A Different Method for Image Transformations

Nils L. Corneliusen
9 March 2018

Introduction

Image transformations using separable filters can be implemented as a vertical pass followed by a horizontal pass. They usually differ in their implementation, and the horizontal one is slower. A new method is presented where the passes are almost similar by ordering and transposing data in a specific manner. This may be faster on architectures where the L1 cache is large enough to hold a temporary dataset of 8 lines. An integer Intel SSE2 implementation is provided.

Two Pass

Let's quickly look at how a common image transformation, a 4-tap scaler, can be implemented in two passes: The vertical scaler reads 4 lines from the source, multiplies with the coefficients, sums it and stores one row in a temp buffer. This row is passed to the horizontal scaler, which does the same horizontally, and writes the row to the destination buffer.

One way to improve a standard two pass scaler is to process more rows at a time. Make the temp buffer larger and have f ex 8 vertical rows ready before horizontal processing to fill up the L1 cache. The horizontal pass can be made deeper: On Intel SSE2, it would make sense to process 4 horizontal destination pixels at a time. But this does not change the fact that a lot of instructions are needed to load unaligned and overlapping data, doing horizontal dot products, and stuffing everything in the right place.

None Shall Pass

Let's look at how a naive implementation would work:

Scaling

A naive dual vertical pass scaler: Source picture (1) is scaled vertically (2) until 8 rows are ready (3). These rows are rotated 90 degrees left (4), then scaled in the same manner as the vertical scaler (5). The output is rotated 90 degrees to the right (6). 8 rows are now done, repeat until the entire picture is done. (Any similarity to a Rube Goldberg machine is purely coincidental.)

The problem with this solution is that rotating data is expensive, and an extra temp buffer is needed for the first rotation. There has to be a way to eliminate it.

As it turns out, the extra temp buffer can eliminated by interleaving the writes while doing the first pass:

row 0, 0..7 row 1, 0..7 row 2, 0..7 row 3, 0..7 row 4, 0..7 row 5, 0..7 row 6, 0..7 row 7, 0..7
row 0, 8..15 row 1, 8..15 row 2, 8..15 row 3, 8..15 row 4, 8..15 row 5, 8..15 row 6, 8..15 row 7, 8..15
etc.

After this, do an in-place 8x8 transpose and the data is ready for the new horizontal pass. It should look like the vertical one except for coefficient reloading and transposing back into place before writing.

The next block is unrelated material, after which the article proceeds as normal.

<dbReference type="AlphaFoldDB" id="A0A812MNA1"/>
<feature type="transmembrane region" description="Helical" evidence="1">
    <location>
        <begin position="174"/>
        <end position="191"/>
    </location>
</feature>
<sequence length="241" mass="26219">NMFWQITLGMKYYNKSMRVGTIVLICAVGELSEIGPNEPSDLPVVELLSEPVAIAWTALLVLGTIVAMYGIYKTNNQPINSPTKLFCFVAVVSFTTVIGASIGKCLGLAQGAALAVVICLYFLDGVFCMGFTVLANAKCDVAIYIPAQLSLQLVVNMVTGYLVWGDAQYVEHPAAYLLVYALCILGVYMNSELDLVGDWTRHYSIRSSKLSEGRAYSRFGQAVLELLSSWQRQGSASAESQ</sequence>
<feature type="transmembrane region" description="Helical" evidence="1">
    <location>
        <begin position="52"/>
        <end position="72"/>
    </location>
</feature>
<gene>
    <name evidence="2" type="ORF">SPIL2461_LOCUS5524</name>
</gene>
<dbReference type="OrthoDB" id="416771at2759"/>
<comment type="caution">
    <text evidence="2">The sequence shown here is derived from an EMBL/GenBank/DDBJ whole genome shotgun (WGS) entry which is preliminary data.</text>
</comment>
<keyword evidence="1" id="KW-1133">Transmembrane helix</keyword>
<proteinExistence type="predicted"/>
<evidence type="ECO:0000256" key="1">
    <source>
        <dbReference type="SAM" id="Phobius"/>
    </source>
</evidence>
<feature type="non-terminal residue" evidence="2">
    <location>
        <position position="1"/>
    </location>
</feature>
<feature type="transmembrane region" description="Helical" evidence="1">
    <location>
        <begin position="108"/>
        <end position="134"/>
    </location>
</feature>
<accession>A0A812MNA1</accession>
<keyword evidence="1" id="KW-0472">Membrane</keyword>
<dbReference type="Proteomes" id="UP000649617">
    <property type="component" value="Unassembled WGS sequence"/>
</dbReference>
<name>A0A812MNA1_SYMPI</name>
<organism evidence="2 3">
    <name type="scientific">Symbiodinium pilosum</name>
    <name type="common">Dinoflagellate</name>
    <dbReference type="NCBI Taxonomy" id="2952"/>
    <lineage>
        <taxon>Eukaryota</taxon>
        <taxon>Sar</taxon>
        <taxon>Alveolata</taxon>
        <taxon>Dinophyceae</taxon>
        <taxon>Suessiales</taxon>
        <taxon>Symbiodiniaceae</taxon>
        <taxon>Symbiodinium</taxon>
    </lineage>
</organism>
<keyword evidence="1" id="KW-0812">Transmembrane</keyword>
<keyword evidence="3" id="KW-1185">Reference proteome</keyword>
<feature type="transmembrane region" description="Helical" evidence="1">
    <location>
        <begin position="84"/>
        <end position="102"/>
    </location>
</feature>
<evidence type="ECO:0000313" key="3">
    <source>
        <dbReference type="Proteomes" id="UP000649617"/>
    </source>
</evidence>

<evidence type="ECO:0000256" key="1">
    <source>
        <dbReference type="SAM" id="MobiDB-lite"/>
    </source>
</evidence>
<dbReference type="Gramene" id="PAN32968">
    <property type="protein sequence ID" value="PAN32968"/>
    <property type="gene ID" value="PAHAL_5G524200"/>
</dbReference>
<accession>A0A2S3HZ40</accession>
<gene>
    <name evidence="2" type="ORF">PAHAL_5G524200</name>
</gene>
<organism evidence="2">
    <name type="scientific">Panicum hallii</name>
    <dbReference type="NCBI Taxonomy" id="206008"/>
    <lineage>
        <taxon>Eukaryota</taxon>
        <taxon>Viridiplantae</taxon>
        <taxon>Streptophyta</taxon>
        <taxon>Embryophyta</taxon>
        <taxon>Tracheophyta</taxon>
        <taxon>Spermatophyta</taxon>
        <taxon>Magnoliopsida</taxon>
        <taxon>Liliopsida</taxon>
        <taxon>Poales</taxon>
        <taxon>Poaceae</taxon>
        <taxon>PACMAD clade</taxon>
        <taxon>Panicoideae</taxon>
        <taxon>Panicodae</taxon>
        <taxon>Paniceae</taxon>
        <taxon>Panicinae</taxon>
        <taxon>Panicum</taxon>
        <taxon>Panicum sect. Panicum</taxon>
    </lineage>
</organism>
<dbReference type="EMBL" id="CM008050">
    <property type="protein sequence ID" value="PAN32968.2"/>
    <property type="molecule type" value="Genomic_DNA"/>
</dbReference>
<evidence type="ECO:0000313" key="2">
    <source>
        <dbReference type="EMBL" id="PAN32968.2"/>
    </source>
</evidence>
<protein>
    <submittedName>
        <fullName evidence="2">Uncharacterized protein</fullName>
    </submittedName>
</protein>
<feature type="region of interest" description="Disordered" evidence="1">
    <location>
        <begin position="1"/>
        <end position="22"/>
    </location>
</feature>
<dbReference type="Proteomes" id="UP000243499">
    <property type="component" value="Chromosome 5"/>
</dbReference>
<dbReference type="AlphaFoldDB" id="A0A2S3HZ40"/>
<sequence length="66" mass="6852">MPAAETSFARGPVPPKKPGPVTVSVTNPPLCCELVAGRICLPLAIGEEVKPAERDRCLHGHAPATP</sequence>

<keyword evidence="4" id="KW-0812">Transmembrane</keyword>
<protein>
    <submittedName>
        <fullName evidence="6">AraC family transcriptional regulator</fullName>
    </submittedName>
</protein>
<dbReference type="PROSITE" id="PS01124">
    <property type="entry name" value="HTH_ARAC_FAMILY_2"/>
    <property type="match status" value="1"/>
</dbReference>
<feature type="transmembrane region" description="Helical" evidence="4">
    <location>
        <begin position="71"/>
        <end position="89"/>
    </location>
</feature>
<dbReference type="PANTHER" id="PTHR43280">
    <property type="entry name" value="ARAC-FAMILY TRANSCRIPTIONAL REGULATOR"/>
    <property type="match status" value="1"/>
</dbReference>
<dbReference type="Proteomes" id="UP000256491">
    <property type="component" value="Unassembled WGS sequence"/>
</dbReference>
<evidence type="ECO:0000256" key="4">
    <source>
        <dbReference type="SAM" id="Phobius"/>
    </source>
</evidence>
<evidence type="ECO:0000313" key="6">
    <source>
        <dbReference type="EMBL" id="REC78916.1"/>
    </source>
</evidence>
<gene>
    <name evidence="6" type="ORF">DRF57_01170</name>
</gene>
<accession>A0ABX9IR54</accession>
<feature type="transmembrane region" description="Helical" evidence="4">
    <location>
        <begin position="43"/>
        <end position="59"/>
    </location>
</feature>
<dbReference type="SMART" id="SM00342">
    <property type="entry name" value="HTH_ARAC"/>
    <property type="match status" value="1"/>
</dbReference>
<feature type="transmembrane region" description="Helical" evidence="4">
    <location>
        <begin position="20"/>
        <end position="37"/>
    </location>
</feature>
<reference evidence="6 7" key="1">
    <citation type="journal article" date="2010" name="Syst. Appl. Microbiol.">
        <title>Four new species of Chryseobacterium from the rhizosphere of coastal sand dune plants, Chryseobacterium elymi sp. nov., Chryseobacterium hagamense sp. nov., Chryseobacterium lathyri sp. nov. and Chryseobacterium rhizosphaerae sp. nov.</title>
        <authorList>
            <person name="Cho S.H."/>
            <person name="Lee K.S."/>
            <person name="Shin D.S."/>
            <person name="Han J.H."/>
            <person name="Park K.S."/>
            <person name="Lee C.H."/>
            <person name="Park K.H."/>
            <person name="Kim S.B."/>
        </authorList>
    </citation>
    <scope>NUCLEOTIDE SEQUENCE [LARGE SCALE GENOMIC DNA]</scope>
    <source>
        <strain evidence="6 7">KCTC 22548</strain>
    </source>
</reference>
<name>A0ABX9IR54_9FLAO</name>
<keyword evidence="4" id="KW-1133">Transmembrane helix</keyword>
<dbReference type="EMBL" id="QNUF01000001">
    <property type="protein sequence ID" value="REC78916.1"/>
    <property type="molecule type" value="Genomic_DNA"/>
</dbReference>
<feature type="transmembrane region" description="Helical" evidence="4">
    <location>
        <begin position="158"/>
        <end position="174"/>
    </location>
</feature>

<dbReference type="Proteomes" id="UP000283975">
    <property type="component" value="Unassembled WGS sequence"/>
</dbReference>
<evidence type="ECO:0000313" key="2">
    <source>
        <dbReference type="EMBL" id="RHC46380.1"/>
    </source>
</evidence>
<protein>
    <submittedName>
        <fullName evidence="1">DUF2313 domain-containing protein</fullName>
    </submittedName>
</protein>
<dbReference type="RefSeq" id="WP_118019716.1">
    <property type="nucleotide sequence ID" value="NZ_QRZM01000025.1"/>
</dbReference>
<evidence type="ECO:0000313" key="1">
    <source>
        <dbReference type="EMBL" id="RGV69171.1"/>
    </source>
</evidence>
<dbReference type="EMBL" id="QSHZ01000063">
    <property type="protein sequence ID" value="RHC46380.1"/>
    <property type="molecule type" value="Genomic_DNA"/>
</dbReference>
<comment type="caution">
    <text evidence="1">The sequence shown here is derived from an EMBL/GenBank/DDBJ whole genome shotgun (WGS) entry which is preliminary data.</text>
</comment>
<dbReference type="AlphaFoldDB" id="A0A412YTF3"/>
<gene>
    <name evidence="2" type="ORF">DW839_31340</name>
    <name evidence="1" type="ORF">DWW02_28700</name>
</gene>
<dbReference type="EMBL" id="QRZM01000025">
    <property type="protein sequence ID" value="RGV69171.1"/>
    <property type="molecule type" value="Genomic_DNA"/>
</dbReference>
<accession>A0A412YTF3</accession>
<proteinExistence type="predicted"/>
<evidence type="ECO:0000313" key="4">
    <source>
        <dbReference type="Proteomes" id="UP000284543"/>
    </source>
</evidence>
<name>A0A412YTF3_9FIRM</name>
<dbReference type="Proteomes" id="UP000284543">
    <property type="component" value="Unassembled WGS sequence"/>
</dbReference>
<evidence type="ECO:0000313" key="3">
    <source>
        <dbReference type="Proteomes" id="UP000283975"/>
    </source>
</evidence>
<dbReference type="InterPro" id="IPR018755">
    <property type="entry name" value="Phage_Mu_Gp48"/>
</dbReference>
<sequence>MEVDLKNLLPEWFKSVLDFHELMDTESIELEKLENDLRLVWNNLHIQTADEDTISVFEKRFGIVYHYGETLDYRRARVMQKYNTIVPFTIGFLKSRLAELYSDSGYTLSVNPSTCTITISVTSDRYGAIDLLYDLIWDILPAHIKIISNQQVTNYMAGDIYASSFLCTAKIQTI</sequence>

It's important to note that it doesn't have to be a full transpose: It's enough to guarantee that each row has the bytes of the corresponding column regardless of place. This can be done very efficiently on ARM NEON since it has vertical loads and destructive trn/zip/uzp. One 8x8 block can be done in 6 instructions. The necessary assembler instructions are:

    vld4.8  {d0-d3},   [%[src]:64]!
    vld4.8  {d4-d7},   [%[src]:64]!
    vtrn.8  q0, q2
    vtrn.8  q1, q3
    vst1.64 {d0-d3},   [%[dst]:64]!
    vst1.64 {d4-d7},   [%[dst]:64]!

Input                       Output
00 01 02 03 04 05 06 07     00 40 10 50 20 60 30 70
10 11 12 13 14 15 16 17     01 41 11 51 21 61 31 71
20 21 22 23 24 25 26 27     02 42 12 52 22 62 32 72
30 31 32 33 34 35 36 37     03 43 13 53 23 63 33 73
40 41 42 43 44 45 46 47     04 44 14 54 24 64 34 74
50 51 52 53 54 55 56 57     05 45 15 55 25 65 35 75
60 61 62 63 64 65 66 67     06 46 16 56 26 66 36 76
70 71 72 73 74 75 76 77     07 47 17 57 27 67 37 77

(Obviously it wouldn't be implemented like that, but you get the idea.)

To make a full scaler, some support stuff is needed. It's the usual: Functions for loading/saving basic images, converting them to/from 8-bit, calculating filter coefficients etc. I've covered this in earlier articles, so let's skip a long presentation of that. The necessary files are provided in the Source Code section.

A Working SSE2 Implementation

Let's review the integer Intel SSE2 implementation. SSE2 has 128 bit loads and stores, and also some nifty streaming store instructions. Unfortunately, all the stores are 64 bit vertical. But that's no problem: Doing more sets in parallel allows for wider stores. So let's try a vertical pass that does two sets.

Let's start off with the high-level function that finds the coefficients and scales a planar RGB image:

static void scale_picture( bmp_planar *src, bmp_planar *dst )
{
    uint64_t t0, t1;
    uint32_t *xco, *yco;
    uint32_t x[COEFFS_PHASES];
    uint32_t y[COEFFS_PHASES];

    float xfac = dst->w/(float)src->w;
    float yfac = dst->h/(float)src->h;

    coeffs_get( xfac, x );
    xco = x;
    if( xfac != yfac ) {
        coeffs_get( yfac, y );
        yco = y;
    } else {
        yco = x;
    }

    scale_plane( src->r, src->w, src->h, src->stride, dst->r, dst->w, dst->h, dst->stride, xco, yco );
    scale_plane( src->g, src->w, src->h, src->stride, dst->g, dst->w, dst->h, dst->stride, xco, yco );
    scale_plane( src->b, src->w, src->h, src->stride, dst->b, dst->w, dst->h, dst->stride, xco, yco );

}

Next up is the function that scales a single 8-bit plane:

void scale_plane( uint8_t *src, int srcw, int srch, int srcstr,
                  uint8_t *dst, int dstw, int dsth, int dststr,
                  uint32_t *xco, uint32_t *yco )
{
    int xadd = (srcw<<16)/dstw;
    int yadd = (srch<<16)/dsth;

    int xoffset = (xadd>>1)-(1<<15);
    int yoffset = (yadd>>1)-(1<<15);

    int yy = yoffset + (-1<<16);

    uint8_t *buf = alloca_aligned( (srcstr+16+32)*8, 16 );
    buf += 64;

    for( int y = 0; y < dsth; y += 8 ) {